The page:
I had the pleasure today of some conversation with more than 100 pastoral associates — women and men who devote themselves day in and day out to the service of the people of our parish communities.
The pastoral associates had a daylong meeting, the agenda of which included several matters of common interest. I spent two late-morning hours with them. During that time, I offered brief responses to some starter questions they had provided in advance. Thereafter, the floor was open to any follow-up questions related to new subjects they wanted to raise.
While it was a workout in some ways, I enjoyed every minute of the session. I’d like to tell you why I enjoyed it so much:
1. Our pastoral associates are clearly people of faith. They are alive with the love of the Lord and a desire to share with others the treasure that has been given to them. They choose to express and grow in their discipleship through faithful, humble service to the community.
2. These women and men understand how important it is for them to be well-acquainted with the church’s tradition. They have poured their time, talent and treasure into their theological education, and they have been very attentive to their own spiritual development. In their presence, one has the sense that — no matter how experienced they are — they seek and find new growth through their ministry.
3. It is clear that they love the people they serve and want to do their best by them. This entails a constant effort not only to be faithful to the Gospel but also to present it in ways people can understand and bring to life in their daily activities. I read this as a sign that our pastoral associates take the need to pray very seriously and strive to keep it as a strong element in their lives.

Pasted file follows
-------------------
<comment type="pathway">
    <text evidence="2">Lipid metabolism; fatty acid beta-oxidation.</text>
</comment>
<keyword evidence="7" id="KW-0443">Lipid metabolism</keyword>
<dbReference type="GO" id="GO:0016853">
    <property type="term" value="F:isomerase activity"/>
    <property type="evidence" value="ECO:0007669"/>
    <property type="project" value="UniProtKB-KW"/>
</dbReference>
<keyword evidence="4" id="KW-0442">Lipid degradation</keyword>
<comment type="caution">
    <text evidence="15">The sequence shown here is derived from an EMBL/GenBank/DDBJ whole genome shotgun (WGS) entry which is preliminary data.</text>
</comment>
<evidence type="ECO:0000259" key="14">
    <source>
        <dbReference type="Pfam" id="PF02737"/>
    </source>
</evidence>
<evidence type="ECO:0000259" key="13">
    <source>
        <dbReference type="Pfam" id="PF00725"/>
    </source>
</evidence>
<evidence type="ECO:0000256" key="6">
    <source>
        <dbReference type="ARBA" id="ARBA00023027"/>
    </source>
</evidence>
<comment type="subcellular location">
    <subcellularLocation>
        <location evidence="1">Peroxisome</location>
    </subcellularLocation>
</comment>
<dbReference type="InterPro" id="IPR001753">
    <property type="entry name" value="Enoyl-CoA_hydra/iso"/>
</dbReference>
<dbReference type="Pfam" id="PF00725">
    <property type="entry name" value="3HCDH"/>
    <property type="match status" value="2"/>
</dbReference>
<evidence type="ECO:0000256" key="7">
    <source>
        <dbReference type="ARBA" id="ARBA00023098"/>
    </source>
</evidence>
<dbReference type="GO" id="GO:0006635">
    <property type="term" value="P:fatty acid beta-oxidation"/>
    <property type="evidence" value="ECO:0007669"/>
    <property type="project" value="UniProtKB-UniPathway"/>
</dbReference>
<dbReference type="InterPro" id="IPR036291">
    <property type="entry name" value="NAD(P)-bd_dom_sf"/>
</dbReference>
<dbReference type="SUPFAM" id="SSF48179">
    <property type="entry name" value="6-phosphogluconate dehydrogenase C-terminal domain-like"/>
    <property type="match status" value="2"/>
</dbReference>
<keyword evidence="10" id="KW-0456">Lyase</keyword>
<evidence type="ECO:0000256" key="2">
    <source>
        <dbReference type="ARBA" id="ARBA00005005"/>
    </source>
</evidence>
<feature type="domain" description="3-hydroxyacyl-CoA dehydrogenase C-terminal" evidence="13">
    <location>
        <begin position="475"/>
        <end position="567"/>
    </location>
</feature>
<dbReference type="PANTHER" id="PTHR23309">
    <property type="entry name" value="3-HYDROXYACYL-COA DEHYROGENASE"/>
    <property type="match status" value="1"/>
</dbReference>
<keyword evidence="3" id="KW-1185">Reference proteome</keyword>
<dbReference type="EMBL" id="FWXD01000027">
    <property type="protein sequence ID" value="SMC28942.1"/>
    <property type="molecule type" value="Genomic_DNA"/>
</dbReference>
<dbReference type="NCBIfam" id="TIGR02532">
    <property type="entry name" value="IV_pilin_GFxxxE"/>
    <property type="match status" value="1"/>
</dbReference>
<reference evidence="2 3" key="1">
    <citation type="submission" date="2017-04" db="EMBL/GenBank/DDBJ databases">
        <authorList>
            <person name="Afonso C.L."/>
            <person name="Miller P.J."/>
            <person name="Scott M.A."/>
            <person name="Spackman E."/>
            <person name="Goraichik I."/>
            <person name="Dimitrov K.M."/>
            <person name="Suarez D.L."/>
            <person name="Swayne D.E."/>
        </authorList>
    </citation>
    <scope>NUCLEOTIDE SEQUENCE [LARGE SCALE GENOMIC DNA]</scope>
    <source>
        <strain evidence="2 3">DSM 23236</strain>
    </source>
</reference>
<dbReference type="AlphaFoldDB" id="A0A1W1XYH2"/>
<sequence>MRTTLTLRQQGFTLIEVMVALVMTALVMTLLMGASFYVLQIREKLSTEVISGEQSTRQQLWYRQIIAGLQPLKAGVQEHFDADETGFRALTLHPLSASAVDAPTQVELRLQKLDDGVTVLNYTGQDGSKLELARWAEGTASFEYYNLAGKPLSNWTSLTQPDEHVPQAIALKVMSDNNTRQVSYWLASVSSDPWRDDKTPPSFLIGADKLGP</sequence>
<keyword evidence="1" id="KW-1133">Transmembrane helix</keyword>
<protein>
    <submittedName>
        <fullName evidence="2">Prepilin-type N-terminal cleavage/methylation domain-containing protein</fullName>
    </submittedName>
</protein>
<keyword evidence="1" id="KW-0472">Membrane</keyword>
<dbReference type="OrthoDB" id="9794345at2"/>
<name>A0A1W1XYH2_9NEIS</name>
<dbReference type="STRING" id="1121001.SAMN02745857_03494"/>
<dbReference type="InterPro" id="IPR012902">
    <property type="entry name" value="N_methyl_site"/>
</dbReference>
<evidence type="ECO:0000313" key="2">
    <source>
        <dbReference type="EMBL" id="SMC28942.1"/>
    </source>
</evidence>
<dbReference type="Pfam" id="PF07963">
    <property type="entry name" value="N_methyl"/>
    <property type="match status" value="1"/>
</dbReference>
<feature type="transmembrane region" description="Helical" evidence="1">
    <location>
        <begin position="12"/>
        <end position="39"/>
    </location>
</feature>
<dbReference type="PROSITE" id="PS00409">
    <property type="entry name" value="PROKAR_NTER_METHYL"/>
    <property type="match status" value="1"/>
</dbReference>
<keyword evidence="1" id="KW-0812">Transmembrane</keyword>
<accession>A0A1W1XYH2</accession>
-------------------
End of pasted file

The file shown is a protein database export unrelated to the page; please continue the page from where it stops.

4. They strike me as a group with a healthy sense of realism. For example, they, like the rest of us, would hope that all relationships develop smoothly and that all plans work out successfully. But they — and we — all know that is not the case. So, when they bump into their own limitations or the imperfections of the church and its members, they do not give in to discouragement but turn to the might of Christ. When they meet parishioners who have difficulty accepting new ways or who feel that the pastoral associate is usurping the place of the parish priest, they respond with patient explanation rather than with anger and frustration.
5. I know some of these women and men quite well. Others I have only recently met. But as I write, I think of how enriching it would be to hear from each of them the story of what first whetted their desires for pastoral ministry, how they handled preparation for it, what brings them joy in the ministry and what tests their spirits, what they have learned, and what they yet hope to accomplish.
If you enjoy the ministry of a pastoral associate in your community, I hope you would offer her or him a word of encouragement and express your gratitude for all that he or she does. I am sure such kindness would mean the world to the individual.
Peace to all.